The sun beats down on the roof of the Citadel, searing and merciless. Toast squints at the sky, hoping for clouds somewhere in the distance, but there are none in sight, the blue interrupted only by sand and rocks and a lone vulture in the faint distance. Sweat drips down her nose.
She wanders back towards the green, away from the steep edge. There's some precautions, now. A flimsy fence. Dag had insisted on it when she started recruiting more of the younger pups to help with the gardening, to help keep the green alive and awake. Still, they'd lost one. Even the younger ones have had their survival instincts stripped from them, and getting them to learn otherwise will be difficult. There's always a warboy as well, up there, when the pups are helping. They change it round, it's rarely the same one two days in a row. The warboy is supposed to keep the pups safe, to make sure no one goes to near the edge or anything.
Today's warboy is lounging on a rocky outcropping, basking in the sun, eyes closed against the glare. He doesn't seem to be a very effective guard, Toast thinks, but she finds herself keeping an eye on him. Peaceful looking warboys are a novelty. He moves, throws an arm over his eyes to further block the light and she sees there's something glinty bright in his face. Perhaps it's some sort of ornament. Who knows what's in fashion with warboys.
It's been, she thinks, about thirty days since their return to the Citadel. Perhaps a few more or less. She should be keeping track, she thinks. But she hasn't and won't. Someone else will, probably. Will chronicle the Fall and Rise of the Citadel. Scrawled between the lines, perhaps, of one of their wordburgers. The tale of the Immortan's fall, to be told and retold to the pups to come, to the children of the wretched. No. The children of the people, now.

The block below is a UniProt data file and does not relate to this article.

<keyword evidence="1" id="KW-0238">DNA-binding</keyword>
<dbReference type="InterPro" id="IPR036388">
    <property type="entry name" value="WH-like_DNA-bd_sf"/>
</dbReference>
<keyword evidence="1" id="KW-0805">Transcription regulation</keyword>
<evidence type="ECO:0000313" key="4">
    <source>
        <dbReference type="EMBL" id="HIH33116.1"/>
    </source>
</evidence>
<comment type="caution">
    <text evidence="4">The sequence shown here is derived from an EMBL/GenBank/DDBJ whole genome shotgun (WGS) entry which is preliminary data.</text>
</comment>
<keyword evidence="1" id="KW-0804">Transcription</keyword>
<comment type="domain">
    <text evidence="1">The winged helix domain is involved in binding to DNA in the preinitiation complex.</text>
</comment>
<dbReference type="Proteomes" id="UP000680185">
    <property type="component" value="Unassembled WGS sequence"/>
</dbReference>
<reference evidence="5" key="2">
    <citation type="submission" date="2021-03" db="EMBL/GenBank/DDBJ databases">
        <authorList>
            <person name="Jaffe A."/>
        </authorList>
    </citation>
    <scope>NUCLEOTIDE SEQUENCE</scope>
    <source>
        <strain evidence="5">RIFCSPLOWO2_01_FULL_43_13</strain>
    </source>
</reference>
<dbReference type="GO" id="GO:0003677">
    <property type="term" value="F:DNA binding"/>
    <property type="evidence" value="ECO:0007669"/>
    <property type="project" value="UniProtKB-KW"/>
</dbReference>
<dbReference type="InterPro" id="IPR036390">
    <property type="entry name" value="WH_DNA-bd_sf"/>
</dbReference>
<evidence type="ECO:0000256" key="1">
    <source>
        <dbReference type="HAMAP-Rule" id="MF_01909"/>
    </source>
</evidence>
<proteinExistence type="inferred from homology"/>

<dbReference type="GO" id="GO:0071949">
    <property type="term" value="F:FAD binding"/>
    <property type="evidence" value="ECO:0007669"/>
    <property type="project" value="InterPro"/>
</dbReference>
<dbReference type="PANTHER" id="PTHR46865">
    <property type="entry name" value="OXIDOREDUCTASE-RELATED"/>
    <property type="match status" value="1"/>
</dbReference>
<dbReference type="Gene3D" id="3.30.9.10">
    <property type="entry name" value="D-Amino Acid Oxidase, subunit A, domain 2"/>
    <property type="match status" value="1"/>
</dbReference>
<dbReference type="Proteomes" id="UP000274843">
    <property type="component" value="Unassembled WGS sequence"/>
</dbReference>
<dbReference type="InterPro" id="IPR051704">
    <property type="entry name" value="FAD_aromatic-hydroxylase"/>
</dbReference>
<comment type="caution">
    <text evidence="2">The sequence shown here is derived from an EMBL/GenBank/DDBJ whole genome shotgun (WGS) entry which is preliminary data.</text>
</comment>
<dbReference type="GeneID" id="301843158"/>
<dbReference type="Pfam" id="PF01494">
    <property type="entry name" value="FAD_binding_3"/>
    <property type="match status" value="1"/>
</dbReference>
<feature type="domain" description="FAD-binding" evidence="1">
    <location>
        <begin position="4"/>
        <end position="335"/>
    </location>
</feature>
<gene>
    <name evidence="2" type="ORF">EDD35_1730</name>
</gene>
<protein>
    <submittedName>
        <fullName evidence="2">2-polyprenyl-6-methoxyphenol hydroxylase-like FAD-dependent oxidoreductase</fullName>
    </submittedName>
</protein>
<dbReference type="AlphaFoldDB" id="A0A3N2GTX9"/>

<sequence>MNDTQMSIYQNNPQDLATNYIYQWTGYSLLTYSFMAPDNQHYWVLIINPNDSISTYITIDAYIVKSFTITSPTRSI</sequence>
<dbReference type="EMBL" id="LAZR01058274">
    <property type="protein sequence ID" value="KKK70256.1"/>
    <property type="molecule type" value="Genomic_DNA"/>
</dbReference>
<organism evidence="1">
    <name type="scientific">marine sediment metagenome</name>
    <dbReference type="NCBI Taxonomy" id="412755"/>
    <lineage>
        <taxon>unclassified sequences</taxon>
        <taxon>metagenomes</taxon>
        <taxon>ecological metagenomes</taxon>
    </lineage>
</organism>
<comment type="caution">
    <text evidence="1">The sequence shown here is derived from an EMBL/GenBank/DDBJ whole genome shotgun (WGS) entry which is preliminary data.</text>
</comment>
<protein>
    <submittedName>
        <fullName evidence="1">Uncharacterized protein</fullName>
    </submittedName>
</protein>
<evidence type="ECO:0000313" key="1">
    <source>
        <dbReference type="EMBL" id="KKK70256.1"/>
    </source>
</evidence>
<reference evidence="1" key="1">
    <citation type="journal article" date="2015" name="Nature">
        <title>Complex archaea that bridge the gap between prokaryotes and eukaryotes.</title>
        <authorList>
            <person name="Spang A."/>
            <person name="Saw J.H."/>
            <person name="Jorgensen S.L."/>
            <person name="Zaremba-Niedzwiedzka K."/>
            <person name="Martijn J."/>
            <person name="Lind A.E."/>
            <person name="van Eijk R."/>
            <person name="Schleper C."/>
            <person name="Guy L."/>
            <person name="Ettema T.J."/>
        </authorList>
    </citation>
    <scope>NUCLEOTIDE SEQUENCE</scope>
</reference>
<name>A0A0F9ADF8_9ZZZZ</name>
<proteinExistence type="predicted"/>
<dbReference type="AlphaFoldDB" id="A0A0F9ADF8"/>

Toast uses part of thin fabric wound round her head and neck to protect her from the sun to wiped the sweat of her face. It's nearing midday and the sun is at its worst. She should go back down. Or join Dag where she's sat in the shadow of the trees, surrounded by small pups. They worship her. Of course they do. Showing them how to make more green. Dag's explaining something to them, gesticulating, voice occasionally rising enough that Toast can almost make out what she's saying. She's got her role. Green mother, the pups sometimes call her. She dislikes that, Toast knows. Isn't ecstatic with the connotation of motherhood. But explaining that to the pups has proven difficult.
Toast tugs at her white shirt, peeling it away from her skin. It's soaked with sweat, everything is. Her cargos, too. Useful for working in the sun, the warboys claimed. But it was different, wasn't it, hanging off a car with the wind. Different when you had to cover up with a shirt as well. Or felt you had to. Whichever. The warboys certainly don't bother with that. She watches the guard one get up and saunter over to where the pups are, Dag looking up and saying something, but the wind eats up their words before they can reach Toast. She catches herself following the warboys movements, languid quick and strangely graceful, then shakes her head no. She's got more important duties.